Cheap programmers for hire

A rocket company is currently looking for a rockstar developer to be the lead for the entire south east asian region. Take note however, it’s a position that won’t be based here – but rather – in Vietnam. And yet pay them the same rate as what I would rate a junior dev. It makes me wonder- they can’t hire internally because their own people get paid more here and love it here. They won’t offer to pay the additional increase in pay (as an incentive) for a developer to jump countries.

Theres a trend right now that companies don’t hire workers who work on the spot, but through using virtual / remote working.
One company I once joined (Microsourcing) had automated the project lifecycle and hiring and firing process. I think they’d be better off hiring people through that way, so that the total cost of sending someone to Vietnam to handle the team would be minimized. Reality is that Filipinos won’t bother leaving their country unless you pay a higher pay.

BPO’s are really the way to go, and it is a trend that is growing, and will continue to grow, over the next 5 to 10 years.

The challenge for e-commerce in the Philippines

Random thought. Here in the Philippines, we don’t use credit cards much and people shun credit card offers, and most people run away from the credit card booths in malls.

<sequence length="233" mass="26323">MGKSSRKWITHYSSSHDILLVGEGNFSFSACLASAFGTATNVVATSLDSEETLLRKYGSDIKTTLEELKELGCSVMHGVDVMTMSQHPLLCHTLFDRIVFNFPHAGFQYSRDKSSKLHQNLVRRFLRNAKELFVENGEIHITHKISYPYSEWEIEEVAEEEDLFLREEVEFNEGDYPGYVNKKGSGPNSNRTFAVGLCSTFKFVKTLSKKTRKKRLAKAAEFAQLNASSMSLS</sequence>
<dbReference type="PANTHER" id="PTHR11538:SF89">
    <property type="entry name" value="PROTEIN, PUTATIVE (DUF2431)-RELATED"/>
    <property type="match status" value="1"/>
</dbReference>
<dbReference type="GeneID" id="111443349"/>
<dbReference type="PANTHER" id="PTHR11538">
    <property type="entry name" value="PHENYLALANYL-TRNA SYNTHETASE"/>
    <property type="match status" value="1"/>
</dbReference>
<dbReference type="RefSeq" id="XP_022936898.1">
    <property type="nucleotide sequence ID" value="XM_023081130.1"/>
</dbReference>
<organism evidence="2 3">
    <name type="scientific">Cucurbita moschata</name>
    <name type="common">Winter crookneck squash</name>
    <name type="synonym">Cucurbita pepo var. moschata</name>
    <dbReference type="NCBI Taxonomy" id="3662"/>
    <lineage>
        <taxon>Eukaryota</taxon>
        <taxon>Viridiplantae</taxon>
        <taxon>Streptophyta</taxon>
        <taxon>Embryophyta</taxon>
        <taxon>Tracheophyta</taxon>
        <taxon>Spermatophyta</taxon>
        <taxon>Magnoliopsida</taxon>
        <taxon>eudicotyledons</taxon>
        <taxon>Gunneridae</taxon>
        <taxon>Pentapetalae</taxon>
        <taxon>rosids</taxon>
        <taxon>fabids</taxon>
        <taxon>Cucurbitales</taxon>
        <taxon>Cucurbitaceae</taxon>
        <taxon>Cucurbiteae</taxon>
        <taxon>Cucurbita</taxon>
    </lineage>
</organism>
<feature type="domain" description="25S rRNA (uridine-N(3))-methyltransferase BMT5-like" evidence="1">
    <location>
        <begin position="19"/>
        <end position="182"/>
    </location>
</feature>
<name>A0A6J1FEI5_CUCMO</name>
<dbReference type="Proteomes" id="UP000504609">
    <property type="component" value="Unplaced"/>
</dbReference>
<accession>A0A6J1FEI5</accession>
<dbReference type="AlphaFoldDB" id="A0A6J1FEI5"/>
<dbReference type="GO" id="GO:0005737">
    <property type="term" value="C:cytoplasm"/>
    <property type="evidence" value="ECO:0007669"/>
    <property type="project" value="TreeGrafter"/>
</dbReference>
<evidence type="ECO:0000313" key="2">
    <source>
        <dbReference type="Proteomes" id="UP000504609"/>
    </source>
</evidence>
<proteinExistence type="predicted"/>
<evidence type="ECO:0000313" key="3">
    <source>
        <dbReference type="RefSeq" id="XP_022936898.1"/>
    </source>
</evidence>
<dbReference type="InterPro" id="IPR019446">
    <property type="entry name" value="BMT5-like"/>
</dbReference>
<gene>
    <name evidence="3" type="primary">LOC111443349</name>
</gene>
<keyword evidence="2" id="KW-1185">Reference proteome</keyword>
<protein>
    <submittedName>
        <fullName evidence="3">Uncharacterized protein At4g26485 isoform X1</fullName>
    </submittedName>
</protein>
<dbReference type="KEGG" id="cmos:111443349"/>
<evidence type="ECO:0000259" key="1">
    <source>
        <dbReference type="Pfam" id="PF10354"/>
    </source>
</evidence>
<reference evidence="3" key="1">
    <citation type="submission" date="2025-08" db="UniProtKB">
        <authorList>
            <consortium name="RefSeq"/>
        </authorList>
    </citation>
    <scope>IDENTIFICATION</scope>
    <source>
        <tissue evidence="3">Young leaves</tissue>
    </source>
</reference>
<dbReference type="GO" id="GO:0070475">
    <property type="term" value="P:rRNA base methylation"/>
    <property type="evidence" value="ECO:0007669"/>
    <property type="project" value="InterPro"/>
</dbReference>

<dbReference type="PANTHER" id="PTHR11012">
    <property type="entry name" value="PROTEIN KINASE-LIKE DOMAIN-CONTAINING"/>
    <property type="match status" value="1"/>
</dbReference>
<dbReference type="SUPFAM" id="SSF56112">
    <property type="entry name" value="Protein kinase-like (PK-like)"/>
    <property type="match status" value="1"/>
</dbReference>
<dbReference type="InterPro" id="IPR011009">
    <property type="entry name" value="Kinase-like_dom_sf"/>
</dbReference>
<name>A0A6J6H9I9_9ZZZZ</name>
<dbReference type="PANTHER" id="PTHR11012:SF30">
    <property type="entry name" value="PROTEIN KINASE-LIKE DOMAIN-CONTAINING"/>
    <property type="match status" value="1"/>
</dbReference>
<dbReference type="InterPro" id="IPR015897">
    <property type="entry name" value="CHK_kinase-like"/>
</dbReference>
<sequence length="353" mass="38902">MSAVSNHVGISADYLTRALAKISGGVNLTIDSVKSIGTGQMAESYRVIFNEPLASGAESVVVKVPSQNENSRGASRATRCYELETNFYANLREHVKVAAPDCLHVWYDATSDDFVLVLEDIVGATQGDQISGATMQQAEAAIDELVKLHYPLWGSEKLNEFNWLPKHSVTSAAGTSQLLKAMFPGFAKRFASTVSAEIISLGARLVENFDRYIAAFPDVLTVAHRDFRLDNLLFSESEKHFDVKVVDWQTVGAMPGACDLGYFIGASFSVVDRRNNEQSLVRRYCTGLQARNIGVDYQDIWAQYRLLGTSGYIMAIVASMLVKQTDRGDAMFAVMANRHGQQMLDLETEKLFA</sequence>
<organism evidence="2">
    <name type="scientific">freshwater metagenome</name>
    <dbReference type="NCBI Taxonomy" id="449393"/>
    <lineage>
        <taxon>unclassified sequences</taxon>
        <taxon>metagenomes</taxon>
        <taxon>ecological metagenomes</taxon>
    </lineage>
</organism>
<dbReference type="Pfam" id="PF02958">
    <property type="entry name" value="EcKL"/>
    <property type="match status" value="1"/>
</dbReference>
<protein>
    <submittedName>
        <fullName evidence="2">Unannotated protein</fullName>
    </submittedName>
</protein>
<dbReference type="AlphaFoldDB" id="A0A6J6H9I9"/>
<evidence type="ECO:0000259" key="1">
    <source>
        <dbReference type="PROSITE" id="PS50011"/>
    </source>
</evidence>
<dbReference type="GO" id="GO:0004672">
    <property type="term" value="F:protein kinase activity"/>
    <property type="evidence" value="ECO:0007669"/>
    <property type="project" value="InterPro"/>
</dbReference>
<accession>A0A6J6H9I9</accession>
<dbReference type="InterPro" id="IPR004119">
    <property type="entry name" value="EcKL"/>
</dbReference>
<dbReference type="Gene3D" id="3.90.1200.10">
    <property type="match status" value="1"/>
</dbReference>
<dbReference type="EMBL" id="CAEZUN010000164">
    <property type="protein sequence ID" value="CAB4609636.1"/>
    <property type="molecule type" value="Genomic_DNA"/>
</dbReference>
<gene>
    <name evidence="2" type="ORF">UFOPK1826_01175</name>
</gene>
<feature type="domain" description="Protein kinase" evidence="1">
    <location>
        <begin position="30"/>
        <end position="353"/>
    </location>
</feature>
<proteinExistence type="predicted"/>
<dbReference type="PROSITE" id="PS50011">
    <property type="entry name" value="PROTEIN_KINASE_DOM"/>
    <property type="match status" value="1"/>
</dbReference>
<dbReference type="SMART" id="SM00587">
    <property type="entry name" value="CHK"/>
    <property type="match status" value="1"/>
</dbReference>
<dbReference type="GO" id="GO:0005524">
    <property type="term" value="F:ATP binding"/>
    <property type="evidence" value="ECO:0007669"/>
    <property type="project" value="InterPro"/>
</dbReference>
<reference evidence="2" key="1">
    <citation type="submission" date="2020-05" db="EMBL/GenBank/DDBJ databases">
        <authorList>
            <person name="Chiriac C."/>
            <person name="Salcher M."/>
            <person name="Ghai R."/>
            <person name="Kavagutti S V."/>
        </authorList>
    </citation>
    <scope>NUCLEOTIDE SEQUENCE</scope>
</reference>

But what about DEBIT cards as credit cards? This promotes saving first before buying, and promotes not being in huge debt.

Finally, about the delivery of goods. Are our infrastructure and safeguards in place for the timely and quick delivery of various goods? With regards to payment, I can attest to the reliability of LBC. I haven’t tried delivery though and I’m not sure people are really trustful of such services. For me, I do usually worry about the goods are really in transit, or will the person deliver the goods, orof any problems on the way here. Although it seems if you own a business and are in like Metro Manila, I’ve heard delivery is reliable, it depends on the area.

It’s only on buy-sell websites that people are more cautious. E-commerce plays a big part for those with practically no social life because they a) work at home or b) work at odd hours.